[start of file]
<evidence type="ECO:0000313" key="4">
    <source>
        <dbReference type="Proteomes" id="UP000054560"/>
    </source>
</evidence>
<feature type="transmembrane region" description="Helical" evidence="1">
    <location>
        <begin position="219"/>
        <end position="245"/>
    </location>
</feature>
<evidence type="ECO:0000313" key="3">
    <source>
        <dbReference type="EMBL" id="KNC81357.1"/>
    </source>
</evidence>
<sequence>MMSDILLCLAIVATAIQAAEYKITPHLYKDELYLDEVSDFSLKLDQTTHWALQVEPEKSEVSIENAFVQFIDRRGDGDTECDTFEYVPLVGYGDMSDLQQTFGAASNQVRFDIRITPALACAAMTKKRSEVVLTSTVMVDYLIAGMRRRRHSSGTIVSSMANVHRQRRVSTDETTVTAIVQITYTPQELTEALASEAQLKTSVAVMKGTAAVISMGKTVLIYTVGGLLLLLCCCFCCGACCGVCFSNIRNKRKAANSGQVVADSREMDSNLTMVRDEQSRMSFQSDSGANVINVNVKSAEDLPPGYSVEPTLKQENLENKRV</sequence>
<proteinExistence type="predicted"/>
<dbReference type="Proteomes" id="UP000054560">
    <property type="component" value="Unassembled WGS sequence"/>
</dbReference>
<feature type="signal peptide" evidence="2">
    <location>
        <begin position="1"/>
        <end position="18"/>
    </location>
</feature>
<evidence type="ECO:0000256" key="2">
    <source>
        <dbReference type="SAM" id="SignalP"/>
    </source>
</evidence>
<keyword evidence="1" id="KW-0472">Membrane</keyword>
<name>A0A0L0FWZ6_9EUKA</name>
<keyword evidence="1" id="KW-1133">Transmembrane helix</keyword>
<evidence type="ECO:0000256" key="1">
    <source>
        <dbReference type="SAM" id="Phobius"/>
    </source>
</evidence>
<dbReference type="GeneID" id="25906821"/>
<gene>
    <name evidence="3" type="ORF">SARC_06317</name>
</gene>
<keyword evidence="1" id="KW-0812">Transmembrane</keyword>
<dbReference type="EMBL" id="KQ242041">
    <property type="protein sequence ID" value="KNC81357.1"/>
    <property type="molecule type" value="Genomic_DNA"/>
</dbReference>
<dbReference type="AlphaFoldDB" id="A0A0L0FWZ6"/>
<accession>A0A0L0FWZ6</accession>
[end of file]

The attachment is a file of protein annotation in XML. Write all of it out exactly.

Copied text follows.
<evidence type="ECO:0000313" key="4">
    <source>
        <dbReference type="Proteomes" id="UP000054560"/>
    </source>
</evidence>
<feature type="transmembrane region" description="Helical" evidence="1">
    <location>
        <begin position="219"/>
        <end position="245"/>
    </location>
</feature>
<evidence type="ECO:0000313" key="3">
    <source>
        <dbReference type="EMBL" id="KNC81357.1"/>
    </source>
</evidence>
<sequence>MMSDILLCLAIVATAIQAAEYKITPHLYKDELYLDEVSDFSLKLDQTTHWALQVEPEKSEVSIENAFVQFIDRRGDGDTECDTFEYVPLVGYGDMSDLQQTFGAASNQVRFDIRITPALACAAMTKKRSEVVLTSTVMVDYLIAGMRRRRHSSGTIVSSMANVHRQRRVSTDETTVTAIVQITYTPQELTEALASEAQLKTSVAVMKGTAAVISMGKTVLIYTVGGLLLLLCCCFCCGACCGVCFSNIRNKRKAANSGQVVADSREMDSNLTMVRDEQSRMSFQSDSGANVINVNVKSAEDLPPGYSVEPTLKQENLENKRV</sequence>
<proteinExistence type="predicted"/>
<dbReference type="Proteomes" id="UP000054560">
    <property type="component" value="Unassembled WGS sequence"/>
</dbReference>
<feature type="signal peptide" evidence="2">
    <location>
        <begin position="1"/>
        <end position="18"/>
    </location>
</feature>
<evidence type="ECO:0000256" key="2">
    <source>
        <dbReference type="SAM" id="SignalP"/>
    </source>
</evidence>
<keyword evidence="1" id="KW-0472">Membrane</keyword>
<name>A0A0L0FWZ6_9EUKA</name>
<keyword evidence="1" id="KW-1133">Transmembrane helix</keyword>
<evidence type="ECO:0000256" key="1">
    <source>
        <dbReference type="SAM" id="Phobius"/>
    </source>
</evidence>
<dbReference type="GeneID" id="25906821"/>
<gene>
    <name evidence="3" type="ORF">SARC_06317</name>
</gene>
<keyword evidence="1" id="KW-0812">Transmembrane</keyword>
<dbReference type="EMBL" id="KQ242041">
    <property type="protein sequence ID" value="KNC81357.1"/>
    <property type="molecule type" value="Genomic_DNA"/>
</dbReference>
<dbReference type="AlphaFoldDB" id="A0A0L0FWZ6"/>
<accession>A0A0L0FWZ6</accession>